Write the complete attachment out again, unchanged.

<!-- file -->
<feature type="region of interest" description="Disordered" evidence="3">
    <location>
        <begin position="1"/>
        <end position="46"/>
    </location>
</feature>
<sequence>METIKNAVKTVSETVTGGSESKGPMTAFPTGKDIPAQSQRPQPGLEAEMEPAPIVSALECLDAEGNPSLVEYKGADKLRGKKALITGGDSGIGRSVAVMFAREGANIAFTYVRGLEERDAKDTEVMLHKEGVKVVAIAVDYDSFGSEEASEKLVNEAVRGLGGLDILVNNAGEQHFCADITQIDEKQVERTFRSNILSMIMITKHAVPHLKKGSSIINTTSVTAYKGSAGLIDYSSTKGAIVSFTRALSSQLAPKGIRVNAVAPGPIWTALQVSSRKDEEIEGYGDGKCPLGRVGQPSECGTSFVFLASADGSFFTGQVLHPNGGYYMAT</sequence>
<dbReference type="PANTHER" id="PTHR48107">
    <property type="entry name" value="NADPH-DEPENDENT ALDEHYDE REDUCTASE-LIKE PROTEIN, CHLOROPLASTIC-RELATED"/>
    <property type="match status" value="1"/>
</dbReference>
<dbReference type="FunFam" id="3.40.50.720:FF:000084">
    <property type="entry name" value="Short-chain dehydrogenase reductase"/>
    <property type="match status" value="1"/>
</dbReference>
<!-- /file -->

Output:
<feature type="region of interest" description="Disordered" evidence="3">
    <location>
        <begin position="1"/>
        <end position="46"/>
    </location>
</feature>
<sequence>METIKNAVKTVSETVTGGSESKGPMTAFPTGKDIPAQSQRPQPGLEAEMEPAPIVSALECLDAEGNPSLVEYKGADKLRGKKALITGGDSGIGRSVAVMFAREGANIAFTYVRGLEERDAKDTEVMLHKEGVKVVAIAVDYDSFGSEEASEKLVNEAVRGLGGLDILVNNAGEQHFCADITQIDEKQVERTFRSNILSMIMITKHAVPHLKKGSSIINTTSVTAYKGSAGLIDYSSTKGAIVSFTRALSSQLAPKGIRVNAVAPGPIWTALQVSSRKDEEIEGYGDGKCPLGRVGQPSECGTSFVFLASADGSFFTGQVLHPNGGYYMAT</sequence>
<dbReference type="PANTHER" id="PTHR48107">
    <property type="entry name" value="NADPH-DEPENDENT ALDEHYDE REDUCTASE-LIKE PROTEIN, CHLOROPLASTIC-RELATED"/>
    <property type="match status" value="1"/>
</dbReference>
<dbReference type="FunFam" id="3.40.50.720:FF:000084">
    <property type="entry name" value="Short-chain dehydrogenase reductase"/>
    <property type="match status" value="1"/>
</dbReference>